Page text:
The Aadhaar project started with great fanfare, but it’s now on the verge of meeting an untimely death. It became the converging point of great expectations, to an extent that it was hailed as image of “new and modern India”. That’s why it created great chaos among middle classes, which like always, showed vain excitement to have it by hook or by crook, bothering least about the pros and cons of owning unique identity (UID). This project, bearing close resemblance to similar scheme in United Kingdom, was mired in contradictions right from the beginning. On the top of it, continuous conflicting statements from government, regarding its utility, kept the average mass guessing about its actual worth.
It needs to be informed that several experts in the West have already given enough signals that such project of this type having sensitive data based on biometrics could be used in a wrong way. In fact, they could be used to eliminate and target a large community not serving the interest of people in power. However, in countries like India, where we know how government agencies function, it’s always a great possibility that data could be misused, even if there is no such threat of this magnitude as apprehended by experts in West. It would be interesting to know that similar project in United Kingdom met tough resistance on part of British citizens for many years, which left British government with no other option other than to quash it. A report prepared by London School of Economics made mockery of tall claims made by the government about its significance and it revealed that “biometrics was not a reliable method of de-duplication.”
However, neither the government nor Nandan Nilekani made Indian citizens aware of such serious flaws inherent in this project. On the contrary, it created tension by giving the impression that not owning it meant losing benefits and subsidies involved in various government run schemes. Ironically, just visit any camp where Aadhaar cards are being prepared and one would be taken aback by the mess which prevails there. It’s hard to believe that government has enough will power (forget about enough infrastructure) to keep the data safe! I am sure ones whose data get stored either in wrong way or with wrong sorts of details would definitely face huge issues in coming days. Even at infrastructure level, the picture that emerges is quite threatening since its budget has increased phenomenally from nearly 32 billion rupees to over 88 billion rupees for coming phases.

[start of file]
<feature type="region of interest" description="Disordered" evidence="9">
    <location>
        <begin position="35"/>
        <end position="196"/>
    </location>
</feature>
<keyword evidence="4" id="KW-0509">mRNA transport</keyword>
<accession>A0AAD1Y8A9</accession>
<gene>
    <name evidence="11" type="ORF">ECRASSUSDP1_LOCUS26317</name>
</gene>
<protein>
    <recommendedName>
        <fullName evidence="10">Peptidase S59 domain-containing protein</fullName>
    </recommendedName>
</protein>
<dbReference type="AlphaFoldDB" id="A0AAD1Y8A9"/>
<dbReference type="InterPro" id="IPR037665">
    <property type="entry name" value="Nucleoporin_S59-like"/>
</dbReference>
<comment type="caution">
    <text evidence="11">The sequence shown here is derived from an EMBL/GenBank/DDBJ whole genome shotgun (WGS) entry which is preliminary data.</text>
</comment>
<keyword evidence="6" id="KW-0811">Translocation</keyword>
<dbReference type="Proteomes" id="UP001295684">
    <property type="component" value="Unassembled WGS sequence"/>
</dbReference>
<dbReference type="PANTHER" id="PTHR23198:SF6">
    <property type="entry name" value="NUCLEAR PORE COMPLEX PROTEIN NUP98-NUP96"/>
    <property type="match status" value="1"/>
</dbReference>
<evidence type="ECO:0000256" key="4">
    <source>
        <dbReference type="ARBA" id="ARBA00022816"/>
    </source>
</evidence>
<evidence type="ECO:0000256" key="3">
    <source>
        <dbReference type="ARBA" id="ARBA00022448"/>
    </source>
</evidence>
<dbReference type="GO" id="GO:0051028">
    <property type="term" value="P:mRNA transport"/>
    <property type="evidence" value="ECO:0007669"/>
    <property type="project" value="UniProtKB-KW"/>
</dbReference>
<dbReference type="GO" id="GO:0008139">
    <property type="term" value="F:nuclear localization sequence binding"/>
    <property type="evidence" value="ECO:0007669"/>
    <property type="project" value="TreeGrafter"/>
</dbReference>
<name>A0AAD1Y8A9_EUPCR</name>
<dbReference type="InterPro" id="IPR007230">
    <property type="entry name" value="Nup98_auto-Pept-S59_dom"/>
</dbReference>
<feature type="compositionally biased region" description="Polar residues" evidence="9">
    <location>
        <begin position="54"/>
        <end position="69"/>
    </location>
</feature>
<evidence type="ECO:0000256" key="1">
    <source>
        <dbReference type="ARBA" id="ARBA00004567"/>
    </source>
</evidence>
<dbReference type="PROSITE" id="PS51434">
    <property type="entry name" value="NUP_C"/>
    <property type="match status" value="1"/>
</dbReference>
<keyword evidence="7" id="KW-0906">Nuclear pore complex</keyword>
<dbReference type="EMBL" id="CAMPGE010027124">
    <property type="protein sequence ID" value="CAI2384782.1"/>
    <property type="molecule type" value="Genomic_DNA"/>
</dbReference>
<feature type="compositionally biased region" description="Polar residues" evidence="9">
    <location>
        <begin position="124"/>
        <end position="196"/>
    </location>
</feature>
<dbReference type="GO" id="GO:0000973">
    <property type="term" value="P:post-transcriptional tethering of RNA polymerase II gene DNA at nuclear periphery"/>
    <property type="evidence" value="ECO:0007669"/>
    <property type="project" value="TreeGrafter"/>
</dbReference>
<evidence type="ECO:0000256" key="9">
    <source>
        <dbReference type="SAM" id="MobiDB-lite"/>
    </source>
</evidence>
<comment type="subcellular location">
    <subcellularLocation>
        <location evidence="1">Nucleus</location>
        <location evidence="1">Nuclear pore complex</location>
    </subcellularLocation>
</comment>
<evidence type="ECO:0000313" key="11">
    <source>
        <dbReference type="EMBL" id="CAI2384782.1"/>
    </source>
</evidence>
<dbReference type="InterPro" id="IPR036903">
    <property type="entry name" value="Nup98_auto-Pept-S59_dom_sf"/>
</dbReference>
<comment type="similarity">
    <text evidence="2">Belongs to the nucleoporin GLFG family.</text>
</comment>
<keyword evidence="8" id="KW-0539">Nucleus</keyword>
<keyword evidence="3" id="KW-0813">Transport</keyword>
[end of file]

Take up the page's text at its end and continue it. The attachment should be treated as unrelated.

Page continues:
That’s why Supreme Court’s judgement came as a whiff of fresh air. It directed the government not to make it mandatory for Indian citizens, and that it could not be a ground to deny services introduced by government. Above all, it made it clear that details collected by Unique Identification Authority of India (UIDAI) would not be shared by it with any other government agency without prior permission of the concerned individual. At this point, it would not be out of place to refer to Social Security Number (SSN) used in USA, which does not compromises with right to privacy. The most shocking thing is that despite strict provisions there to stop identity theft such cases keep happening there leading to huge revenue loss. Now imagine the state of affairs in India where rules can be easily manipulated to benefit the vested interests! Who would guarantee that data protection and privacy would always remain a top priority in India?
The Supreme Court made this observations in PIL filed by retired Karnataka High Court judge Justice KS Puttaswamy and Maj Gen (retd) SG Vombatkere which dealt with constitutional validity of Aadhaar. As per their counsel even if there was any statute to provide validity to this project, it would still be violation of Fundamental Rights under Articles 14 (right to equality) and 21 (right to life and liberty) of the Constitution. The project facilitating surveillance of individuals was a direct assault on the dignity of any individual. The main arguments rested upon these concerns: “…the (Aadhaar) project is also ultra vires because there is no statutory guidance (a) on who can collect biometric information; (b) on how the information is to be collected; (c) on how the biometric information is to be stored; (d) on how throughout the chain beginning with the acquisition of biometric data to its storage and usage, this data is to be protected; (e) on who can use the data; (f) on when the data can be used.” (As quoted in moneylife)
In fact, Goa case had already made it clear how could biometric data be used against the interests of any individual. In this case UIDAI had challenged a decision of Goa Bench of Bombay High Court. It had asked it to share biometric data with the Central Bureau of Investigation (CBI) so that the case involving gang rape of a seven year old girl in Vasco reached to its logical culmination.
Anyway, the Supreme Court’s decision to not to make it mandatory is enough to make Indian citizens heave a sigh of relief. It’s high time that before government embarks upon sensitive project it needs to take enough measures to ensure its appropriateness, relevance and significance quite well.